War and Peace

I think it can only represent, sire...
the sincere wish of His Majesty
the tsar to avoid war...

and to prevent the shedding
of both Russian and French blood.

A praiseworthy aim,
and one in which I completely concur.

However, what else?
What else would you say
was in this letter?

Since you press me, sire,
for a personal opinion...

I would say that it contained
a request for the withdrawal...

of Your Majesty's troops
from the frontiers of our country.

A personal opinion.
So that's how the tsar
told his messenger to put it.

You personally say "withdrawal,"
do you?

Say "retreat!"
I am a soldier,
and I use soldiers' words!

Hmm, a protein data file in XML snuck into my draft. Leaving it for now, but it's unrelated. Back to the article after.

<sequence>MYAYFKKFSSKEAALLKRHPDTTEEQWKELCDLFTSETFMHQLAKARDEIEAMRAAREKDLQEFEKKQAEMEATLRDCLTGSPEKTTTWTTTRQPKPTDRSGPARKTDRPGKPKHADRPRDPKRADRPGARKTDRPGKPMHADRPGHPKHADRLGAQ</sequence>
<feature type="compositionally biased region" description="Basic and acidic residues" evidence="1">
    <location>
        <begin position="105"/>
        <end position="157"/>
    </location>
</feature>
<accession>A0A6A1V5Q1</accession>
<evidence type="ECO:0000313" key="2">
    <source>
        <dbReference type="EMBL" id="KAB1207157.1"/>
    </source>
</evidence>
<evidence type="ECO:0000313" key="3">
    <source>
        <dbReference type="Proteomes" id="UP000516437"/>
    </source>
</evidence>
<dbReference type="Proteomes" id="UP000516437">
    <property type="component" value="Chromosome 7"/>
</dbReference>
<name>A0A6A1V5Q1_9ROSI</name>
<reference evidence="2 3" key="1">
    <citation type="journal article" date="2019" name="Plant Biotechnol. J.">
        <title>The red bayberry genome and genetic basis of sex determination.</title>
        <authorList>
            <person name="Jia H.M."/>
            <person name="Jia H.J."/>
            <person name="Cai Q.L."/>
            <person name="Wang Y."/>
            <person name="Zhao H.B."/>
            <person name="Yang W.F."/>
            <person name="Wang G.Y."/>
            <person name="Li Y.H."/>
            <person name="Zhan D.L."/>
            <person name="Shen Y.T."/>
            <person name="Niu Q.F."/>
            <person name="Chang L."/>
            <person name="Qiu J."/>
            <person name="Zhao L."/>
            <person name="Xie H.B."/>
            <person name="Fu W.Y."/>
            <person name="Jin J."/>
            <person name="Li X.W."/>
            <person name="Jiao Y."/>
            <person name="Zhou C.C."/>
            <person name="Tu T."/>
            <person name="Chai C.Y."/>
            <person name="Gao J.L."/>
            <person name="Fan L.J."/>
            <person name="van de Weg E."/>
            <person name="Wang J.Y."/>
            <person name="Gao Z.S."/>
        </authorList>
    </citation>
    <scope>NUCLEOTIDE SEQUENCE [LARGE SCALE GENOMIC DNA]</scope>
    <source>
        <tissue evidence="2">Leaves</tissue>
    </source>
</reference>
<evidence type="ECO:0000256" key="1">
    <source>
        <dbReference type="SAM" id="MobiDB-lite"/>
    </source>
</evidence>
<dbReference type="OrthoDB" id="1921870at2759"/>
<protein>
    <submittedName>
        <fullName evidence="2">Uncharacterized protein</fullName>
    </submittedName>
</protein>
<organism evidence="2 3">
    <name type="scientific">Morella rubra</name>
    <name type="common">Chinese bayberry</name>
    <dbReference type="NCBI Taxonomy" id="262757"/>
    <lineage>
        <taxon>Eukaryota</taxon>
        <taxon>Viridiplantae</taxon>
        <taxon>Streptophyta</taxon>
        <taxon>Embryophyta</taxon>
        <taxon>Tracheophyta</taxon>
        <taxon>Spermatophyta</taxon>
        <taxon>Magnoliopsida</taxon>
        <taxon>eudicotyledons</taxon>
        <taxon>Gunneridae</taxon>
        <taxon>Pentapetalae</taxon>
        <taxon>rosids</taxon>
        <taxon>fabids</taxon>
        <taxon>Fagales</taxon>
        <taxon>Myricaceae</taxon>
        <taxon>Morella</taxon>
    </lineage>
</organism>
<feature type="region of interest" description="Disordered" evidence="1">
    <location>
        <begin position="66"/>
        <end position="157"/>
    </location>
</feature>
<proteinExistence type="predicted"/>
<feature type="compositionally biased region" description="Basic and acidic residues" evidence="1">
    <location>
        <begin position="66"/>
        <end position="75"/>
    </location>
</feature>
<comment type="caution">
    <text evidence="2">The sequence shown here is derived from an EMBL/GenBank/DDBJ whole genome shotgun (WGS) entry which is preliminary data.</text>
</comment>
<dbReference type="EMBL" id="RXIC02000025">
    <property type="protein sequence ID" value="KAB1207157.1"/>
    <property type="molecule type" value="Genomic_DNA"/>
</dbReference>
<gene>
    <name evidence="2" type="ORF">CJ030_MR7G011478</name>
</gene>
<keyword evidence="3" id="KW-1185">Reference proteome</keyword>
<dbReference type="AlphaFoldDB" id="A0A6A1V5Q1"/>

I am not a fool!
I have been asked
to put my head into a noose...

while my enemies
are conspiring against me.

Sire, it is not
a personal opinion of mine...

when I say that the tsar
is not Your Majesty's enemy...

and that he is
not conspiring against you.

If you'll read
his letter carefully...

I will read the letter
more carefully...

and send the tsar
my answer later.

Good night to you, Colonel.
Gentlemen, tomorrow at dawn...
we cross the Niemen into Russia.
We'll talk of peace...
in Moscow!
And on the 12th of June, 1812...
Napoleon Bonaparte, at the head
of an army of 200,000 men...

crossed the river Niemen
into Russia.

To combat this aggressive invasion
of their homeland...

the Russian peasant
chose to welcome the French...